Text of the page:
Five years ago I ran some queries on Google Scholar to see trends on the number of papers that mention particular phrase. The number of hits for each year was divided by the number of hits for "machine learning". Back then it looked like NN's started gaining in popularity with invention of back-propagation in 1980's, peaked in 1993 and went downhill from there.
Since then, there's been several major NN developments, involving deep learning and probabilistically founded versions so I decided to update the trend. I couldn't find a copy of scholar scraper script anymore, luckily Konstantin Tretjakov has maintained a working version and reran the query for me.
It looks like downward trend in 2000's was misleading because not all papers from that period have made it into index yet, and the actual recent trend is exponential growth!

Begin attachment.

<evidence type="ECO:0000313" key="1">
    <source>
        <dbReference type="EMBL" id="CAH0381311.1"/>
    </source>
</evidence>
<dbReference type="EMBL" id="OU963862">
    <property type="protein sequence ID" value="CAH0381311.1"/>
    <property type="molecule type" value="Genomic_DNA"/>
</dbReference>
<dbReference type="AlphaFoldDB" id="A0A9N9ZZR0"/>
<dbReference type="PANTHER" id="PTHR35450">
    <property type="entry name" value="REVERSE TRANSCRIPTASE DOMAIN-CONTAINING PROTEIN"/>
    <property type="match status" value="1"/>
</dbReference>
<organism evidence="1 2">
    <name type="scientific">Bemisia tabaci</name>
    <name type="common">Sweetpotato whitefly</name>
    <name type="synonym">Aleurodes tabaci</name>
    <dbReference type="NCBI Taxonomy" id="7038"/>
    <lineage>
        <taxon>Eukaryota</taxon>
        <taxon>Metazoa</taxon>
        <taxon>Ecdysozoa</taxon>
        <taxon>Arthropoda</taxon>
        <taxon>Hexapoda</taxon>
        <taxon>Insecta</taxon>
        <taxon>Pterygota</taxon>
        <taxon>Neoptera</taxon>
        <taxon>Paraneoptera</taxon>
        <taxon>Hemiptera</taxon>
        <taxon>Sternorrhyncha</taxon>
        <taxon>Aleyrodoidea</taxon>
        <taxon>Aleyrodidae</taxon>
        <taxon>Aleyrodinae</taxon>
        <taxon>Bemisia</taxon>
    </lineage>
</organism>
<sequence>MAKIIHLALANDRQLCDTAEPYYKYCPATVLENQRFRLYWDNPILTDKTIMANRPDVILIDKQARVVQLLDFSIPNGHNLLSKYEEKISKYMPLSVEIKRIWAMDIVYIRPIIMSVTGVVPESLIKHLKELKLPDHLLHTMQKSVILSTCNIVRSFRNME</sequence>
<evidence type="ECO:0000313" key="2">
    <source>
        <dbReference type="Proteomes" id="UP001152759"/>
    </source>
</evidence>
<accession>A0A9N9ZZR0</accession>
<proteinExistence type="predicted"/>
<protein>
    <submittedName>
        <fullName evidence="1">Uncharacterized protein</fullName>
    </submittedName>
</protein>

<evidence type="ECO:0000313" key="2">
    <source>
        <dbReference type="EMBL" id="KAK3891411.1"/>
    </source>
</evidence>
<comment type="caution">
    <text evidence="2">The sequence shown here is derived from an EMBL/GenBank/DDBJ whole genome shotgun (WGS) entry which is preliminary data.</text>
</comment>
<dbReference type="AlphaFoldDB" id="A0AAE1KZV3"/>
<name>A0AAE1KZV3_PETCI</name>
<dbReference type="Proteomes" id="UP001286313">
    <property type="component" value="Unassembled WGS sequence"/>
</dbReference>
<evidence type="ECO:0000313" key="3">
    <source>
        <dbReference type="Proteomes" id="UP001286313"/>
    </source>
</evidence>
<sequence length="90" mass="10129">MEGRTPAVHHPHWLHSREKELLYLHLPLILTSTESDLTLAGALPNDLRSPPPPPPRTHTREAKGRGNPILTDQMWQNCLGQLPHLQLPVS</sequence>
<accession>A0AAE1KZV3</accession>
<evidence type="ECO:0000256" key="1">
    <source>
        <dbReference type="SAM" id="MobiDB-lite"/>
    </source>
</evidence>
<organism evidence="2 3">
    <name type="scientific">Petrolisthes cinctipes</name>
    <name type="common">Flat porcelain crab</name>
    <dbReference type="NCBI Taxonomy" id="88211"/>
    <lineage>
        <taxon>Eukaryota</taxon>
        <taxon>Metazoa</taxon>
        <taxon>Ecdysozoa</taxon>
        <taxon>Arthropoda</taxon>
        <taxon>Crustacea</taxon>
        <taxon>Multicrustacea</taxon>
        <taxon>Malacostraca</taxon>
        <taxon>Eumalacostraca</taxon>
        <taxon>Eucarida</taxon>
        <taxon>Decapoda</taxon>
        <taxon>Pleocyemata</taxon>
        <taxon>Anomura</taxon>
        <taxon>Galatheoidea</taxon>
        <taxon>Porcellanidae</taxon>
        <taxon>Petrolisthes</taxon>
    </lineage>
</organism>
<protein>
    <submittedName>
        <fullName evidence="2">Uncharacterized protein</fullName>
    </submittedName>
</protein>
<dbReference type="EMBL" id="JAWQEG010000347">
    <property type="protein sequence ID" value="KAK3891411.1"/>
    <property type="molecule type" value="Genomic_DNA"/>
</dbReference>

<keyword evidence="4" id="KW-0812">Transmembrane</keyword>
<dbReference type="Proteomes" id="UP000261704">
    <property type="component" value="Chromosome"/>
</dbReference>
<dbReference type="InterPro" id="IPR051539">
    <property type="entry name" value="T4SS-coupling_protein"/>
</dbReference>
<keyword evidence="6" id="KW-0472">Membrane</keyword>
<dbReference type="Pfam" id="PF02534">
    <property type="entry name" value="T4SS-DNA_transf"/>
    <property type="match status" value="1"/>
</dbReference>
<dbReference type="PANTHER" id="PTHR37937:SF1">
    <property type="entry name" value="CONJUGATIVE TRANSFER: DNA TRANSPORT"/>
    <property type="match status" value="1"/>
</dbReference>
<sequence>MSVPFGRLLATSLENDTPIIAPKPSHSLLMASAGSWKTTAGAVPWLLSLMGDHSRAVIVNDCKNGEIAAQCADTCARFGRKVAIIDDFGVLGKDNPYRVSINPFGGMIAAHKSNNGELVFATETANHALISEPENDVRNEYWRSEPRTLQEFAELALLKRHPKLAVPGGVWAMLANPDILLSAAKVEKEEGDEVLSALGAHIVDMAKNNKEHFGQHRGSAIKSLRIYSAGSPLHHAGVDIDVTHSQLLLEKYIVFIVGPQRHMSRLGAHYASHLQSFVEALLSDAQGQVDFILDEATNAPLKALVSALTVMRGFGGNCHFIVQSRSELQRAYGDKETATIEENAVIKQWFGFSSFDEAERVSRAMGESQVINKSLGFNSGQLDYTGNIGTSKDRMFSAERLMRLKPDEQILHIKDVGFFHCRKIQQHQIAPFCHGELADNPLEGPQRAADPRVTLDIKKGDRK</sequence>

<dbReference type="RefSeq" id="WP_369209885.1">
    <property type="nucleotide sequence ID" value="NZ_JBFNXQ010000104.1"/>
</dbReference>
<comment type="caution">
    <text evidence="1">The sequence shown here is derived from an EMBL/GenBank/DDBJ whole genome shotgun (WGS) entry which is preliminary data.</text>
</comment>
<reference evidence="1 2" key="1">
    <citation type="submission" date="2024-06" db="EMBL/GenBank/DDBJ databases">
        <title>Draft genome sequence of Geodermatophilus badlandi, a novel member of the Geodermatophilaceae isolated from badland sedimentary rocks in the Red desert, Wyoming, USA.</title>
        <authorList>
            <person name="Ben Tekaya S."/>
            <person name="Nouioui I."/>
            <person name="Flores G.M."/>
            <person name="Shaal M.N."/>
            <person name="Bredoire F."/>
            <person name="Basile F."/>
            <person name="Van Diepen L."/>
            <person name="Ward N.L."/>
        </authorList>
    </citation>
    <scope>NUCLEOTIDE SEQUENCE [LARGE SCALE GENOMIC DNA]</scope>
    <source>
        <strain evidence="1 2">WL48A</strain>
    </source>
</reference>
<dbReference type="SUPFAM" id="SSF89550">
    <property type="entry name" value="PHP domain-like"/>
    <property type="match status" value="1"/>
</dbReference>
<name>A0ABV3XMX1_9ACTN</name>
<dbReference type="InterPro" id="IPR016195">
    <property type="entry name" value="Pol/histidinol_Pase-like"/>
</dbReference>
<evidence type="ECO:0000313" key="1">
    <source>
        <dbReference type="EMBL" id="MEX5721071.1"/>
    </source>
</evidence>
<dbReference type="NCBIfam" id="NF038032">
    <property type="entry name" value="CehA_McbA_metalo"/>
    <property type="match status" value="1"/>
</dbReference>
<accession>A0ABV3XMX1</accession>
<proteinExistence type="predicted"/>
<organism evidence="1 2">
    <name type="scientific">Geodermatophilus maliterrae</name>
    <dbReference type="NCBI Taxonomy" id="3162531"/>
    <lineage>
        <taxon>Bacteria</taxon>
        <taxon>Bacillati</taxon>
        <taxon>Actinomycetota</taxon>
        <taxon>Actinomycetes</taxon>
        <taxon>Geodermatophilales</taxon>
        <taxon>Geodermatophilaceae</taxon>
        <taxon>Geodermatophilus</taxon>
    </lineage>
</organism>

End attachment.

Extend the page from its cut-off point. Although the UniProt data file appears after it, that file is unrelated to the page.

One example of this "third wave" of Neural Network research is unsupervised feature learning. Here's what you get if you train a sparse auto-encoder on some natural scene images
What you get is pretty much a set of Gabor filters, but the cool thing is that you get them from your neural network rather than image processing expert